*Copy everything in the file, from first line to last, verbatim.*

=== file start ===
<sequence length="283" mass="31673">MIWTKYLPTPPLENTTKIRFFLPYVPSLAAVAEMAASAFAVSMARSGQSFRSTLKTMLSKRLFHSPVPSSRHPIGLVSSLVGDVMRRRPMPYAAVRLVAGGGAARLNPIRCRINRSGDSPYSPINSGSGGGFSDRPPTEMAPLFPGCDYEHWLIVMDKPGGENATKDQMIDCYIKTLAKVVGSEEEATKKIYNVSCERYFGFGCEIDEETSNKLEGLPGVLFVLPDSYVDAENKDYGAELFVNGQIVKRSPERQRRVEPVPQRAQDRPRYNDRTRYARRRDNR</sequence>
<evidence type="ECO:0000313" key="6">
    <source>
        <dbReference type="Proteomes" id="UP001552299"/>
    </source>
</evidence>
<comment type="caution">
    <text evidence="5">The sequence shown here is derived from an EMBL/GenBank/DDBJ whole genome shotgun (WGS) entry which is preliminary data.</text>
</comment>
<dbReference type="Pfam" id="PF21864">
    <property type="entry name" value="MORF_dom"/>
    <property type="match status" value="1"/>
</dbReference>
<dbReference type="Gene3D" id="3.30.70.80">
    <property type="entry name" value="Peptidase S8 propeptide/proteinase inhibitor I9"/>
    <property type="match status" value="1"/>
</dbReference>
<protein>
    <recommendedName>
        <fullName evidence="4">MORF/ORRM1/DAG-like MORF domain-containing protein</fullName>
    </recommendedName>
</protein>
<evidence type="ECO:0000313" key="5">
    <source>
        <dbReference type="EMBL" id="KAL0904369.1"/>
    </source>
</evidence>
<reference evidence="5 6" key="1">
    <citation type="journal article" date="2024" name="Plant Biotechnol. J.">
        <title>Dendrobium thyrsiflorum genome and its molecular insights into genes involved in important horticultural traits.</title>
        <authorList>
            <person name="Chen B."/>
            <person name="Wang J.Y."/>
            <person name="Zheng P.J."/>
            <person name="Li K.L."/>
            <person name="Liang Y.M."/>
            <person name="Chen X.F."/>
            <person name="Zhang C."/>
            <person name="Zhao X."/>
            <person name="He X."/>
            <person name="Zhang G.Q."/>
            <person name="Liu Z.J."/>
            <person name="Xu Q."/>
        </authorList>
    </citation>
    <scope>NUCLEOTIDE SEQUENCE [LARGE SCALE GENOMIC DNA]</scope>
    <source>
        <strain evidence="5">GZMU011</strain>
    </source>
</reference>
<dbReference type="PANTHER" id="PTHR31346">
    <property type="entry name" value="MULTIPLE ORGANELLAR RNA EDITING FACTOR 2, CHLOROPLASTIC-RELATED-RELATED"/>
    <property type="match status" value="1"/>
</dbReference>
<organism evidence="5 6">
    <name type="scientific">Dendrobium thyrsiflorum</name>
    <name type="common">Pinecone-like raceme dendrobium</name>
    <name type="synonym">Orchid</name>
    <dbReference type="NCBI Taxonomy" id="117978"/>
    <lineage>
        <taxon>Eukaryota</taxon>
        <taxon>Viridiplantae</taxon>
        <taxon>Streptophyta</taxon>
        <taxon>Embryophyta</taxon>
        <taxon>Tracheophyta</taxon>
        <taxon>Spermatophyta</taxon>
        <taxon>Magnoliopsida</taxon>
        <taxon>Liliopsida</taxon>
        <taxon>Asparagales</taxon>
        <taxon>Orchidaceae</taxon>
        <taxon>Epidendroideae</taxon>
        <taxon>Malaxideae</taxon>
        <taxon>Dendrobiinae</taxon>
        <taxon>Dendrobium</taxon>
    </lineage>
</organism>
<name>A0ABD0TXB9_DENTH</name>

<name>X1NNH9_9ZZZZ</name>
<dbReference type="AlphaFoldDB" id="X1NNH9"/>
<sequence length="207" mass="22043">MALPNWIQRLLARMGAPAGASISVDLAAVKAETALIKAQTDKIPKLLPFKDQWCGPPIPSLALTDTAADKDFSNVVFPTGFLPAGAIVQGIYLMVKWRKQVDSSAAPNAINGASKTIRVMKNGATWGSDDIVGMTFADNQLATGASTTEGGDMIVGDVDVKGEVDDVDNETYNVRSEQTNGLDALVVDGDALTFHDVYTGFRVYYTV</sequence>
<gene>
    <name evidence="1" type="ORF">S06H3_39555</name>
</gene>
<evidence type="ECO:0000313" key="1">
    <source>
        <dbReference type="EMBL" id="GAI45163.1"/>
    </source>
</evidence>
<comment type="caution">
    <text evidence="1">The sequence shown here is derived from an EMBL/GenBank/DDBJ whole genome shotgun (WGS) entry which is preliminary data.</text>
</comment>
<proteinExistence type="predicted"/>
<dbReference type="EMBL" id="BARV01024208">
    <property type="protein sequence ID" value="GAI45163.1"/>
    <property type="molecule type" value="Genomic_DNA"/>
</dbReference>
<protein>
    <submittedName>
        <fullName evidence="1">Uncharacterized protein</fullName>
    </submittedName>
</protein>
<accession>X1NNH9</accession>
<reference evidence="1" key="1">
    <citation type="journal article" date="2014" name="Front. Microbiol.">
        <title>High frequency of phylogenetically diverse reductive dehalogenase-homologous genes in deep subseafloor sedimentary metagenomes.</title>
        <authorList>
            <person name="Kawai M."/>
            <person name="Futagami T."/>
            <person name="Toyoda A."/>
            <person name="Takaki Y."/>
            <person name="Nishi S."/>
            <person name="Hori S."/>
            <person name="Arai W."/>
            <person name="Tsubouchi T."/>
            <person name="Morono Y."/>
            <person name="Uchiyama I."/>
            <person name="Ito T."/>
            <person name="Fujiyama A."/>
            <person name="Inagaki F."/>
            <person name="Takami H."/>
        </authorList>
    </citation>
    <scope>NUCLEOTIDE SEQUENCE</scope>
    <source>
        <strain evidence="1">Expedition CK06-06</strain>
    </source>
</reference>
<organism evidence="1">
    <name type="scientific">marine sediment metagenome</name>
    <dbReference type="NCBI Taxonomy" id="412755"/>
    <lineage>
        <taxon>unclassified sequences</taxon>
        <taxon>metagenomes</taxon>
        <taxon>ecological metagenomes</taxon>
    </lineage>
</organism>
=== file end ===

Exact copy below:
<sequence length="283" mass="31673">MIWTKYLPTPPLENTTKIRFFLPYVPSLAAVAEMAASAFAVSMARSGQSFRSTLKTMLSKRLFHSPVPSSRHPIGLVSSLVGDVMRRRPMPYAAVRLVAGGGAARLNPIRCRINRSGDSPYSPINSGSGGGFSDRPPTEMAPLFPGCDYEHWLIVMDKPGGENATKDQMIDCYIKTLAKVVGSEEEATKKIYNVSCERYFGFGCEIDEETSNKLEGLPGVLFVLPDSYVDAENKDYGAELFVNGQIVKRSPERQRRVEPVPQRAQDRPRYNDRTRYARRRDNR</sequence>
<evidence type="ECO:0000313" key="6">
    <source>
        <dbReference type="Proteomes" id="UP001552299"/>
    </source>
</evidence>
<comment type="caution">
    <text evidence="5">The sequence shown here is derived from an EMBL/GenBank/DDBJ whole genome shotgun (WGS) entry which is preliminary data.</text>
</comment>
<dbReference type="Pfam" id="PF21864">
    <property type="entry name" value="MORF_dom"/>
    <property type="match status" value="1"/>
</dbReference>
<dbReference type="Gene3D" id="3.30.70.80">
    <property type="entry name" value="Peptidase S8 propeptide/proteinase inhibitor I9"/>
    <property type="match status" value="1"/>
</dbReference>
<protein>
    <recommendedName>
        <fullName evidence="4">MORF/ORRM1/DAG-like MORF domain-containing protein</fullName>
    </recommendedName>
</protein>
<evidence type="ECO:0000313" key="5">
    <source>
        <dbReference type="EMBL" id="KAL0904369.1"/>
    </source>
</evidence>
<reference evidence="5 6" key="1">
    <citation type="journal article" date="2024" name="Plant Biotechnol. J.">
        <title>Dendrobium thyrsiflorum genome and its molecular insights into genes involved in important horticultural traits.</title>
        <authorList>
            <person name="Chen B."/>
            <person name="Wang J.Y."/>
            <person name="Zheng P.J."/>
            <person name="Li K.L."/>
            <person name="Liang Y.M."/>
            <person name="Chen X.F."/>
            <person name="Zhang C."/>
            <person name="Zhao X."/>
            <person name="He X."/>
            <person name="Zhang G.Q."/>
            <person name="Liu Z.J."/>
            <person name="Xu Q."/>
        </authorList>
    </citation>
    <scope>NUCLEOTIDE SEQUENCE [LARGE SCALE GENOMIC DNA]</scope>
    <source>
        <strain evidence="5">GZMU011</strain>
    </source>
</reference>
<dbReference type="PANTHER" id="PTHR31346">
    <property type="entry name" value="MULTIPLE ORGANELLAR RNA EDITING FACTOR 2, CHLOROPLASTIC-RELATED-RELATED"/>
    <property type="match status" value="1"/>
</dbReference>
<organism evidence="5 6">
    <name type="scientific">Dendrobium thyrsiflorum</name>
    <name type="common">Pinecone-like raceme dendrobium</name>
    <name type="synonym">Orchid</name>
    <dbReference type="NCBI Taxonomy" id="117978"/>
    <lineage>
        <taxon>Eukaryota</taxon>
        <taxon>Viridiplantae</taxon>
        <taxon>Streptophyta</taxon>
        <taxon>Embryophyta</taxon>
        <taxon>Tracheophyta</taxon>
        <taxon>Spermatophyta</taxon>
        <taxon>Magnoliopsida</taxon>
        <taxon>Liliopsida</taxon>
        <taxon>Asparagales</taxon>
        <taxon>Orchidaceae</taxon>
        <taxon>Epidendroideae</taxon>
        <taxon>Malaxideae</taxon>
        <taxon>Dendrobiinae</taxon>
        <taxon>Dendrobium</taxon>
    </lineage>
</organism>
<name>A0ABD0TXB9_DENTH</name>

<name>X1NNH9_9ZZZZ</name>
<dbReference type="AlphaFoldDB" id="X1NNH9"/>
<sequence length="207" mass="22043">MALPNWIQRLLARMGAPAGASISVDLAAVKAETALIKAQTDKIPKLLPFKDQWCGPPIPSLALTDTAADKDFSNVVFPTGFLPAGAIVQGIYLMVKWRKQVDSSAAPNAINGASKTIRVMKNGATWGSDDIVGMTFADNQLATGASTTEGGDMIVGDVDVKGEVDDVDNETYNVRSEQTNGLDALVVDGDALTFHDVYTGFRVYYTV</sequence>
<gene>
    <name evidence="1" type="ORF">S06H3_39555</name>
</gene>
<evidence type="ECO:0000313" key="1">
    <source>
        <dbReference type="EMBL" id="GAI45163.1"/>
    </source>
</evidence>
<comment type="caution">
    <text evidence="1">The sequence shown here is derived from an EMBL/GenBank/DDBJ whole genome shotgun (WGS) entry which is preliminary data.</text>
</comment>
<proteinExistence type="predicted"/>
<dbReference type="EMBL" id="BARV01024208">
    <property type="protein sequence ID" value="GAI45163.1"/>
    <property type="molecule type" value="Genomic_DNA"/>
</dbReference>
<protein>
    <submittedName>
        <fullName evidence="1">Uncharacterized protein</fullName>
    </submittedName>
</protein>
<accession>X1NNH9</accession>
<reference evidence="1" key="1">
    <citation type="journal article" date="2014" name="Front. Microbiol.">
        <title>High frequency of phylogenetically diverse reductive dehalogenase-homologous genes in deep subseafloor sedimentary metagenomes.</title>
        <authorList>
            <person name="Kawai M."/>
            <person name="Futagami T."/>
            <person name="Toyoda A."/>
            <person name="Takaki Y."/>
            <person name="Nishi S."/>
            <person name="Hori S."/>
            <person name="Arai W."/>
            <person name="Tsubouchi T."/>
            <person name="Morono Y."/>
            <person name="Uchiyama I."/>
            <person name="Ito T."/>
            <person name="Fujiyama A."/>
            <person name="Inagaki F."/>
            <person name="Takami H."/>
        </authorList>
    </citation>
    <scope>NUCLEOTIDE SEQUENCE</scope>
    <source>
        <strain evidence="1">Expedition CK06-06</strain>
    </source>
</reference>
<organism evidence="1">
    <name type="scientific">marine sediment metagenome</name>
    <dbReference type="NCBI Taxonomy" id="412755"/>
    <lineage>
        <taxon>unclassified sequences</taxon>
        <taxon>metagenomes</taxon>
        <taxon>ecological metagenomes</taxon>
    </lineage>
</organism>